The failure to change, or even to challenge, the culture of Washington rankles on right and left. Here is Lawrence Lessig writing in The Nation: "Obama will leave the presidency, whether in 2013 or 2017, with Washington essentially intact and the movement he inspired betrayed."
The height of Obama's political fall is measured by how awkward the echoes of his past rhetoric now seem. When he said recently, "Let's reach for hope," it was indeed a stretch. It sounded like an aging pop singer, grown paunchy and out of tune, stumbling through an old favorite. Obama is pursued by the memories of his own promise.
Politicians have been known to say one thing and do another. And high ideals and high rhetoric always create the potential for hypocrisy. But the disappointment with Obama is especially acute. He won office by providing new voters with intoxicating hopes. America was tipsy with idealism -- resulting in a particularly difficult hangover. Few presidencies have been built so consciously or completely on an idealistic brand, with its own distinctive language and icons. But this "new kind of politics" has proved conventional in its conduct, predictable in its content and exceptional only for the depth of division it has inspired. The Obama administration is presented, not just with the prospect of electoral repudiation, but with a question: How will it adjust to the death of the belief that gave it birth?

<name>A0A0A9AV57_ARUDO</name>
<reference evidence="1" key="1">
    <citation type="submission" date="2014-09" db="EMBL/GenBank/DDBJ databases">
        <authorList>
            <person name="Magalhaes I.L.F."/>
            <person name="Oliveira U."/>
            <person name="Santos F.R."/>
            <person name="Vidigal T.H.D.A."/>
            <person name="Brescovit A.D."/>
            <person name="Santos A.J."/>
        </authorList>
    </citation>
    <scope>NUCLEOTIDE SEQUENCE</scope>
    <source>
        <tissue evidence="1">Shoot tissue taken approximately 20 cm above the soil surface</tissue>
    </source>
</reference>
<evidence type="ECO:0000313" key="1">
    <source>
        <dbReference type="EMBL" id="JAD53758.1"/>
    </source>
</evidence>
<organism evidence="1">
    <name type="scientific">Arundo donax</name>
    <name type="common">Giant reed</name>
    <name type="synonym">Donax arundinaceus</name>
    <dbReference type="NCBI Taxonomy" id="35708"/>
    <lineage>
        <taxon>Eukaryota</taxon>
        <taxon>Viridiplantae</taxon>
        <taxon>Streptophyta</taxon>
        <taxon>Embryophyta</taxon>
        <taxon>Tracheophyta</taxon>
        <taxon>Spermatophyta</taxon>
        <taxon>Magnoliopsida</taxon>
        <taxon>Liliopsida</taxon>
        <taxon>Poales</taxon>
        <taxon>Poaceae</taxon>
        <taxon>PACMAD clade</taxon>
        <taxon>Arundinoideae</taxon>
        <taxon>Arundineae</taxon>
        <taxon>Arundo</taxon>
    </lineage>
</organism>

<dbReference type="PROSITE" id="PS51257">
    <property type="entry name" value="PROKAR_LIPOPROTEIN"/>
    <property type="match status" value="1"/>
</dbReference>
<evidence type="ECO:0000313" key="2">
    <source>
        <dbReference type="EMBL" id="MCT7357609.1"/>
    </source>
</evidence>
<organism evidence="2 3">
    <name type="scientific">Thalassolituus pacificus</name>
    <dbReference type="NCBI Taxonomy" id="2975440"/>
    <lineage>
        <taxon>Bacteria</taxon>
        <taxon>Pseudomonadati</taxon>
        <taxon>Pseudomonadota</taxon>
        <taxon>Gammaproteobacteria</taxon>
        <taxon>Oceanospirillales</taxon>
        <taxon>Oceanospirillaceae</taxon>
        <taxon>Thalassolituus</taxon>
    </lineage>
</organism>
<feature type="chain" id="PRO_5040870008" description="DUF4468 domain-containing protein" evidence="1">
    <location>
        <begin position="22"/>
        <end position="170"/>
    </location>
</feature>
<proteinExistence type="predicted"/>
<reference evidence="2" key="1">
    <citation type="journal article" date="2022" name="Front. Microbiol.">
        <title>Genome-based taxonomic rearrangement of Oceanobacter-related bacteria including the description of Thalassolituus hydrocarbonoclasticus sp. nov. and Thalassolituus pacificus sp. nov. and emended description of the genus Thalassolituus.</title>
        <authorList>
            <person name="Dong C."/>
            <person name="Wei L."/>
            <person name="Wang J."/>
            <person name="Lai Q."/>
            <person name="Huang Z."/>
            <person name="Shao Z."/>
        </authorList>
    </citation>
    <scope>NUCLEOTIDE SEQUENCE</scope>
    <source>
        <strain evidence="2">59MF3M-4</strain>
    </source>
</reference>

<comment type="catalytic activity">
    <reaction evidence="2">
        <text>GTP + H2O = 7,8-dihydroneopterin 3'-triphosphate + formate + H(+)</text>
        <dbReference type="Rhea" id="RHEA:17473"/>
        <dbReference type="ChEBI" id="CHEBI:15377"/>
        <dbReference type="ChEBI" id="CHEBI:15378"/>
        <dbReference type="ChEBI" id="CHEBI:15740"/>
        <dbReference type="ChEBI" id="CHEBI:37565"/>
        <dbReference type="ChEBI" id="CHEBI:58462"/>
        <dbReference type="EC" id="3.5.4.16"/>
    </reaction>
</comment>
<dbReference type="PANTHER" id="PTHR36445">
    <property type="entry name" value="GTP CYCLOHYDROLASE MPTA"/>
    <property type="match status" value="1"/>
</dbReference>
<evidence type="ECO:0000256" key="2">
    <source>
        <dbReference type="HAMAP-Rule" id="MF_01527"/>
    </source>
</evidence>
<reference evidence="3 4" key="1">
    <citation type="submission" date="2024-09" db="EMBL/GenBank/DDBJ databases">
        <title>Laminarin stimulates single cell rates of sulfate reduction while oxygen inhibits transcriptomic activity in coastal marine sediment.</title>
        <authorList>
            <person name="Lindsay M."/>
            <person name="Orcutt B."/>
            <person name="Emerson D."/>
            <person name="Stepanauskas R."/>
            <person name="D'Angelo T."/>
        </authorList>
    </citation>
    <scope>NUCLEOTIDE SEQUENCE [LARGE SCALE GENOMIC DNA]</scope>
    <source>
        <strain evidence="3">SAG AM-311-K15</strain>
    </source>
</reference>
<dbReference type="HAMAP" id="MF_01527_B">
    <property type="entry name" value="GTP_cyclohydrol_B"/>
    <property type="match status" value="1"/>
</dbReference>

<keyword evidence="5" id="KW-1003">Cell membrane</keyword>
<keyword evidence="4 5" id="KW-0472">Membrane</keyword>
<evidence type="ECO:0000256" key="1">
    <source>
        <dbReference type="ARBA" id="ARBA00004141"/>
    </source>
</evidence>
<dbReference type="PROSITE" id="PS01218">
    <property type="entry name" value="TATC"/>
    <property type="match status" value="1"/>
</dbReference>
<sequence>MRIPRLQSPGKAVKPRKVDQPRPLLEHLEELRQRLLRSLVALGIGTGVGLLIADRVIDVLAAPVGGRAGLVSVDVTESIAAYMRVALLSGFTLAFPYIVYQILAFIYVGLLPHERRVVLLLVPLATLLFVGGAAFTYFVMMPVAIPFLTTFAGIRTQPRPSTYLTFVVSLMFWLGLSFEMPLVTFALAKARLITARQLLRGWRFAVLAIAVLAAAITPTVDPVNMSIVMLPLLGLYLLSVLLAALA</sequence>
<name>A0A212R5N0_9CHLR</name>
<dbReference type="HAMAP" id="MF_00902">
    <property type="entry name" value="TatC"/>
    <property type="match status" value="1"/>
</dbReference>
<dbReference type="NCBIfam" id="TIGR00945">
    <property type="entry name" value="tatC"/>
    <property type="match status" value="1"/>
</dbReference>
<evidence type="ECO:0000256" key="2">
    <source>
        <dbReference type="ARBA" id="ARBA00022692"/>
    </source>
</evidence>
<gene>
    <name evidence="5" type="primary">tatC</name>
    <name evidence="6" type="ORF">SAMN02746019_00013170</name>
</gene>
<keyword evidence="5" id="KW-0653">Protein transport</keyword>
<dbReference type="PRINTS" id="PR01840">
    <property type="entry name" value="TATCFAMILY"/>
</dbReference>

For some, this is merely a confirmation of their pre-existing view of politics -- that idealism is a fraud, that rhetorical inspiration is a con. It is true that many politicians do not improve upon closer acquaintance -- that no man is a hero to his valet. But a nation of valets would lose its capacity for great purposes. So it should be a source of sadness that Obama, for many, has become a source of cynicism.
All politicians fall -- but not from such a height.